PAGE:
This oft-cited moment of cooperation between the union and the city was not without considerable tension — the year had already seen a five-day strike in September and thousands of teacher and paraprofessional layoffs that would reshape education in the city for years to come. But $150 million in UFT pension funds provided for city bonds did allow Mayor Abraham Beame to avoid declaring bankruptcy in October 1975. According to “Tough Liberal,” Richard Kahlenberg’s 2007 biography of Shanker, Newsweek at the time quoted a Bank of America vice president calling the union president “the most powerful man in the United States” in the lead-up to that decision, which Shanker made following the intervention of New York’s governor. The city made it clear that the union’s money was New York’s only option, and the union earned widespread praise for its actions.

1986: Sandra Feldman takes over

Sandra Feldman taught fourth grade at P.S. 34 in Manhattan before becoming a union official and, eventually, its president. (Courtesy of UFT)

After 25 years at the helm of the UFT, Shanker resigned to focus on leading the American Federation of Teachers, the national union. Feldman had worked closely with Shanker for decades, playing a crucial support role in the strikes of the 1960s, and she continued his brand of unionism. But Feldman also turned the union’s attention more strongly than ever to the way that teachers were treated as professionals — and to the quality of the education that union members were providing to city students. Under her leadership, the union significantly ramped up the professional development it offered its members through its Teacher Centers; secured state funding for mentoring; and negotiated a contract that allowed for teacher input in school management. Feldman also proposed new ways to deliver instruction, suggesting, for example, that schools offer ungraded “primary units” for students who enrolled with inadequate preparation. The emphases on teacher practice and student outcomes have remained central to the union’s self-identification ever since.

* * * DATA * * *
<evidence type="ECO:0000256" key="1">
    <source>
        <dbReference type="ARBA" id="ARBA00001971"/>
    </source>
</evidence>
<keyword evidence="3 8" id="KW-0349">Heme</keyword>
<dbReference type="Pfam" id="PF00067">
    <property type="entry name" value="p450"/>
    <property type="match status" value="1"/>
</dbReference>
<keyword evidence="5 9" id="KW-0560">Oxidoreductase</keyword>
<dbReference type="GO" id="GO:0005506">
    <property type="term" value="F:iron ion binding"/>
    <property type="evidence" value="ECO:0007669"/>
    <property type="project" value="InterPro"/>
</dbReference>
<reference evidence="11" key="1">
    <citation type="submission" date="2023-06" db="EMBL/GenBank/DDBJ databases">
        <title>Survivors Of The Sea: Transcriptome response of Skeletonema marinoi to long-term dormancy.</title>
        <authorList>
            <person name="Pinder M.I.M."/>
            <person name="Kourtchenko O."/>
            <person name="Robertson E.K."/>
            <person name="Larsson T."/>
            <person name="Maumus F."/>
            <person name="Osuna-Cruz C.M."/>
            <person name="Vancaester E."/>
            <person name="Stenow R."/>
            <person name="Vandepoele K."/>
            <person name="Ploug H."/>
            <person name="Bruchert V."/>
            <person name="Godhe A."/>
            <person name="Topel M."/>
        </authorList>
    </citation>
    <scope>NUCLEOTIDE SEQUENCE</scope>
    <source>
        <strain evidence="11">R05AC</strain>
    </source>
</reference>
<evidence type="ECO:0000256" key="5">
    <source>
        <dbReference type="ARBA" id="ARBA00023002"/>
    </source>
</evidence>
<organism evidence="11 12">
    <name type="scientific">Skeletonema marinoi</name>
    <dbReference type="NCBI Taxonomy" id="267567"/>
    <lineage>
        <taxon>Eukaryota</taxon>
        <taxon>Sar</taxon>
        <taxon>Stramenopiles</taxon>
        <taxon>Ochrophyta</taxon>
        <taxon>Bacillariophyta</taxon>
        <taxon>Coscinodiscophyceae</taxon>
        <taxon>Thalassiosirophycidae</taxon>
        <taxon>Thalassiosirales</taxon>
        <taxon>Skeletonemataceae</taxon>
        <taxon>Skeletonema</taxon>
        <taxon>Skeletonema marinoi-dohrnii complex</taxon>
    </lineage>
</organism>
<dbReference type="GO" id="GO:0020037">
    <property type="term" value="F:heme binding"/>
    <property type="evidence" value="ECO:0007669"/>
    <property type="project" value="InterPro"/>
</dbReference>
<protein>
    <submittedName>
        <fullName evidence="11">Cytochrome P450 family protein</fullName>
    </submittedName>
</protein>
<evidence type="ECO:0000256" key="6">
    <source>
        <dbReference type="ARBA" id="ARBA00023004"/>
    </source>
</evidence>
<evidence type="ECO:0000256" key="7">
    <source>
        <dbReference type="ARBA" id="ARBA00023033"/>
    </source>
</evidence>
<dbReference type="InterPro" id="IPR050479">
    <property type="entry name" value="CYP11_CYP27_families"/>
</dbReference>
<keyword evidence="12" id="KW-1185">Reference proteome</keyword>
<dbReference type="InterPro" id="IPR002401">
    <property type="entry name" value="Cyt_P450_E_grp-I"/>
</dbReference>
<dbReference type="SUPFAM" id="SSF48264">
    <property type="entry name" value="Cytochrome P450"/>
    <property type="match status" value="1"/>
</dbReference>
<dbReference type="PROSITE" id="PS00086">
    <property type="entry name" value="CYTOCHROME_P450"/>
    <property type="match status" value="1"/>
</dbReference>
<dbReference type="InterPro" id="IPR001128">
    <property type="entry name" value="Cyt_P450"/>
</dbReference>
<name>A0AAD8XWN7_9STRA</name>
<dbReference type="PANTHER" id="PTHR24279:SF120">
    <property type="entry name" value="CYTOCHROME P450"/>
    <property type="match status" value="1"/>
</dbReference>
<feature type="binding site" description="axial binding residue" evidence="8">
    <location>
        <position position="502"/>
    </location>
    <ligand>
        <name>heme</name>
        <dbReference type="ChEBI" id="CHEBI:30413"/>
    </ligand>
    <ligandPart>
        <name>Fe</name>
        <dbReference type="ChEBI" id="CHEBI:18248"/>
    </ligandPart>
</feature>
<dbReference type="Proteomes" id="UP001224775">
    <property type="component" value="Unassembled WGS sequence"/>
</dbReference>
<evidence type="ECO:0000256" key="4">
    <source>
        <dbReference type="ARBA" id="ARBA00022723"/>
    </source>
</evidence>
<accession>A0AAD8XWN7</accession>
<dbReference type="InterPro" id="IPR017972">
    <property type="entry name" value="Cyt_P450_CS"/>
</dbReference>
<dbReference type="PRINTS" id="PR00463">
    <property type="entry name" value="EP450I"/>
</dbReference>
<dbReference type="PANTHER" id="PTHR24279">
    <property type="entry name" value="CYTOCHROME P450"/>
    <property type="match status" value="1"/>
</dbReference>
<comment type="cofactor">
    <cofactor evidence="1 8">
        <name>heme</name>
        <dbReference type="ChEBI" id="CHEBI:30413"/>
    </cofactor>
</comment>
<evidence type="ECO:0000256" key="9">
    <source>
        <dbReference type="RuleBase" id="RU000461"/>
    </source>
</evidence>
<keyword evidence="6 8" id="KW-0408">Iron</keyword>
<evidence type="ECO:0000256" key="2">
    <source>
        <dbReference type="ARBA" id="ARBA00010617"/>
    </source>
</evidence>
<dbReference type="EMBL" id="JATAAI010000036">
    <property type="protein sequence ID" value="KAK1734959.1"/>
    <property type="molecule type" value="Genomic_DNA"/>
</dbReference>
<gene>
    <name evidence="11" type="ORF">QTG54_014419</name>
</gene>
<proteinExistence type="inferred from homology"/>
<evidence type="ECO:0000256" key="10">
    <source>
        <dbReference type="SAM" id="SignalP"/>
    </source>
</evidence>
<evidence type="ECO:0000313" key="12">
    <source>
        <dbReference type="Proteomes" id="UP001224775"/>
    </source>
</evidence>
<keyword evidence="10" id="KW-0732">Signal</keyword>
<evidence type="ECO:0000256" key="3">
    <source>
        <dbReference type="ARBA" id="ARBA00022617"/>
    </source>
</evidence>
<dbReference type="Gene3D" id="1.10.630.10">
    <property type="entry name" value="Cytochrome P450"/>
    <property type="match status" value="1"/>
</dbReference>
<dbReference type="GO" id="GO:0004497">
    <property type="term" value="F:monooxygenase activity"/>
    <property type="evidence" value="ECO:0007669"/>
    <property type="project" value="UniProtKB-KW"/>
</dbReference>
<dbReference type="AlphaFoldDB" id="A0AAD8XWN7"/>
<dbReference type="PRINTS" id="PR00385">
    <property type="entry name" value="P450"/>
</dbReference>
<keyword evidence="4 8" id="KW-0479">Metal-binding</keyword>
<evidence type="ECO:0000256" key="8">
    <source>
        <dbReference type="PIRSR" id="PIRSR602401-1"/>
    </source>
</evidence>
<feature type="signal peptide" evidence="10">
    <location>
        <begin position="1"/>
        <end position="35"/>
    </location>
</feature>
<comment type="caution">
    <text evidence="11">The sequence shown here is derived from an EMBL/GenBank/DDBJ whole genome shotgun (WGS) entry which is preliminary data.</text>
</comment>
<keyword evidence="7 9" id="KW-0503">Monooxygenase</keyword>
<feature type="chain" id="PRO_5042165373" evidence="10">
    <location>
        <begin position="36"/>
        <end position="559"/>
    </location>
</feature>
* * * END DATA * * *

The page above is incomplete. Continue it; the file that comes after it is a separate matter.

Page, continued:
1995: Teachers reject a contract agreement

Feldman negotiated a new contract that included a 13 percent, five-year salary increase and a temporary ban on layoffs — but it also froze wages for two years. Resenting the wage freeze, particularly as city officials were giving big raises to themselves, teachers voted down the contract by a 56 to 44 margin. It was the first — and still only — time in the union’s history that teachers rejected a contract negotiated by their elected leaders, and the stunning defeat signaled dissent within the union at a moment when the city’s financial situation made the union especially vulnerable. Teachers didn’t approve a contract for another year, and when they did, they signed off on many of the most controversial provisions.

2002: Weingarten helps enact mayoral control

Randi Weingarten testified at a hearing about the renewal of mayoral control in February 2009. (GothamSchools)

Now that the union leadership and Mayor Bloomberg, more often than not, are trading jabs and filing lawsuits against one another, it’s clear that mayoral control of city schools has proven to be an extraordinarily controversial policy decision. But Bloomberg won centralized authority over an education system that had been decentralized for 33 years only with support from Randi Weingarten, the last UFT president, in 2002. As one New York Times analysis phrased it, “Ms. Weingarten and her union are scrambling to keep their foothold in the power structure,” which they did by presenting the union as partners with the city on improvements. The implications of that decision are likely to shape the union’s future, especially as it reconsiders its school governance platform after more than a decade of mayoral control.